A scandal that took place during drills at NATO’s Joint Warfare Center in Stavanger, Norway last week has sparked outrage in Turkey. The Turkish government and opposition parties were united in their vocal criticism of the military alliance over insults directed at Mustafa Kemal Atatürk, the founder of modern Turkey, and President Recep Tayyip Erdoğan.
Although NATO Secretary-General Jens Stoltenberg and others apologized to Turkey over the incident, President Erdoğan warned that “a simple apology was not enough” and said he thought that Turkey, not just himself, had been targeted. Clearly, it takes much more than sheer oversight for this kind of a scandal to unfold. It appears that anti-Turkey sentiments, which have been promoted by Western governments for some time, made their way into the drill. The fact that apologies made by the secretary-general of NATO, an organization that diligently goes over every little detail in each event, and the Norwegian defense minister failed to address Turkey’s concerns is closely related to the direction that Turkey-NATO relations have taken in recent years. NATO’s overall approach to the July 15 coup attempt and failure to turn over Gülenist soldiers to Turkey were detrimental to the confidence between Ankara and the alliance. Again, Turkey’s strained relationship with the United States and the European Union has an indirect influence on the country’s affairs with NATO.
In recent years, Turkish officials repeatedly pointed out that their country has been left alone in its fight against terrorist groups such as the PKK and the Gülenist Terror Group (FETÖ). Meanwhile, efforts by Turkey to strengthen its cooperation with Russia, including a decision to purchase the S-400 missile defense system, have been portrayed in the Western media as a step incompatible with the spirit of NATO. To make matters worse, certain groups in Western capitals, who accuse the Turkish president of being a dictator, have been campaigning for Turkey’s departure from NATO. Under the circumstances, the identification of Atatürk and Erdoğan as the alliance’s enemies raised questions in Turkey about the country’s NATO membership.
Skeptics argue that the organization, which, they say blatantly ignores Turkey’s national interests, has been behind all military coups and memoranda since 1960 and therefore cannot be trusted. Among the most extreme views shared in the debate is a call on the Turkish government to leave NATO, which has been “openly hostile” against Ankara.
First of all, it is important to note that “removing” Turkey from NATO is virtually impossible because there are no clauses pertaining to the forcible removal of member states in the North Atlantic Treaty. Nor does Turkey’s frequent criticism of certain NATO allies mean that the country ought to leave the alliance.
The charge of unfairness brought against the Western-centric international system by Turkish President Erdoğan, along with the questions he raises about the sincerity of his allies’ friendship with Turkey, symbolizes Ankara’s quest for a new and more just relationship. As such, the Turkish president’s remarks are intended to correct the asymmetrical nature of Turkey’s relations with the West – as opposed to ‘badmouthing’ Western countries. Needless to say, President Erdoğan does not subscribe to an essentialist view that rejects the West altogether. As such, there is an important distinction to be made between Turkey criticizing NATO to protect its interests and the country’s potential departure from the alliance.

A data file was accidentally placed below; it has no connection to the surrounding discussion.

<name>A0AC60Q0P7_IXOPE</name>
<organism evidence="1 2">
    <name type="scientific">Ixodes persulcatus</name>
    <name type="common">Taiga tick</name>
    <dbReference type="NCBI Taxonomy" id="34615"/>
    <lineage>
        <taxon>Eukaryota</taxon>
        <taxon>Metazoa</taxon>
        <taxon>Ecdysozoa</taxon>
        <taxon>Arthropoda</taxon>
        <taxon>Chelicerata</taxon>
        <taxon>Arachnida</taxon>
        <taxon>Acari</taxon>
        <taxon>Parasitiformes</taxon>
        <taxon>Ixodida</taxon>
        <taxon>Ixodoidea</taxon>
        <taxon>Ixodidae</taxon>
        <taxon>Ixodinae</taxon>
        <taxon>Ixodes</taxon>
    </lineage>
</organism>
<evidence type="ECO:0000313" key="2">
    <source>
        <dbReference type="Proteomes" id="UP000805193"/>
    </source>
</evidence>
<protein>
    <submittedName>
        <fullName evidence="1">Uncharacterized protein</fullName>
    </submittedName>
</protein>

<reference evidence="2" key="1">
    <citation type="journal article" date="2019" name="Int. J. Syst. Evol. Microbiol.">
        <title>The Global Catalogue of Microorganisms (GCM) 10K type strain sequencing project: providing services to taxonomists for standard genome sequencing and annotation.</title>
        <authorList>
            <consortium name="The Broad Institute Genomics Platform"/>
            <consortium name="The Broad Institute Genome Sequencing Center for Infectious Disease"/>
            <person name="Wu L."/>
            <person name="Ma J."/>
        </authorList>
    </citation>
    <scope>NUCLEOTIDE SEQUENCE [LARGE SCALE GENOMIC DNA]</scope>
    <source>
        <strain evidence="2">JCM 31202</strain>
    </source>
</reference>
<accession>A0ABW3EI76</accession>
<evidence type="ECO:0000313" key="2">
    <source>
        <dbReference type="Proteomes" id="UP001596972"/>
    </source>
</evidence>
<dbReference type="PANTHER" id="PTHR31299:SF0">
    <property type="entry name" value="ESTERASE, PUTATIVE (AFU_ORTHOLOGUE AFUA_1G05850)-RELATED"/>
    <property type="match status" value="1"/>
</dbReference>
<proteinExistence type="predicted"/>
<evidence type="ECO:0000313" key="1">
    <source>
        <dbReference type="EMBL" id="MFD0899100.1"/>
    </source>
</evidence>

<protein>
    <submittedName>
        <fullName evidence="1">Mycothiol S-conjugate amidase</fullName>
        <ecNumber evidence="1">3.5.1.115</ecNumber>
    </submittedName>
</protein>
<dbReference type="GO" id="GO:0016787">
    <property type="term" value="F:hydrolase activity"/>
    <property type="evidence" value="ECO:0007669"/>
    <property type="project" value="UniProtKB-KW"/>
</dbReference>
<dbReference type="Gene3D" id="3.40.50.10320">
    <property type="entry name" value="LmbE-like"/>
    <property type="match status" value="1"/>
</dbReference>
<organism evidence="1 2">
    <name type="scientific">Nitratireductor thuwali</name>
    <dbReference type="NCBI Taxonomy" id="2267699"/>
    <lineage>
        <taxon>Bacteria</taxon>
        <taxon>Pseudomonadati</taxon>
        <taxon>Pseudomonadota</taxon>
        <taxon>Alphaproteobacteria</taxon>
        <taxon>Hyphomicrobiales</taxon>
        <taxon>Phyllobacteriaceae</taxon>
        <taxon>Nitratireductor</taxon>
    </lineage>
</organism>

Both the European Union and NATO are international organizations, in which Turkey seeks to maximize its national interests. To be clear, Turkey’s membership in such organizations is not an emotional question to be resolved through public campaigns. And it goes without saying that we cannot afford to take steps promoted by certain groups that would like to see Turkey shut the door on either organization.
All decisions must be based on an analysis of where the world is going and rational calculations based on long-term interests. And I do not believe that leaving NATO before the uncertainty caused by the Trump administration’s stance on transatlantic affairs is over and we know where the Permanent Structured Cooperation (PESCO) is headed. We cannot afford to commit ourselves to any one side without figuring out how the rivalry between the United States, China, Russia and Europe will play out. However worn out, multilateral organizations such as the European Union and NATO remain strategically important during this period of uncertainty.
As a country that is located at the heart of global and regional turmoil, Turkey must preserve its relations while engaging such organizations critically and to strengthen its bilateral relations with various players. Simply put, this formula means to manage a strained relationship with the West without breaking it off. For the time being, we must ensure that the anti-Turkey campaigns do not push us in the wrong direction.
[Daily Sabah, 23 November 2017]
In this article
- Anti-Turkish Sentiment | Anti-Turkism | Turkophobia | Turkish Fear
- Daily Sabah
- Donald Trump
- European Union (EU)
- Fethullah Gülen
- Fethullah Terrorist Organization (FETÖ)
- Fight Against Terror
- Gulen Community
- Gülen Movement
- Gülenist Terror Group
- Gülenist Terror Organization
- Hizmet Movement
- Jens Stoltenberg
- Kurdistan Workers' Party (PKK)
- Mustafa Kemal Atatürk
- NATO Membership
- NATO Secretary General
- PKK - YPG - SDF - PYD - YPJ - SDG - HBDH - HPG - KCK - PJAK - TAK - YBŞ
- Recep Tayyip Erdoğan
- S-400 Triumph Air Defence Missile System
- The President of the Republic of Türkiye
- Trump Administration
- Turkish President
- Türkiye-NATO Relations
- United States (US)
- Western Countries
- Western Media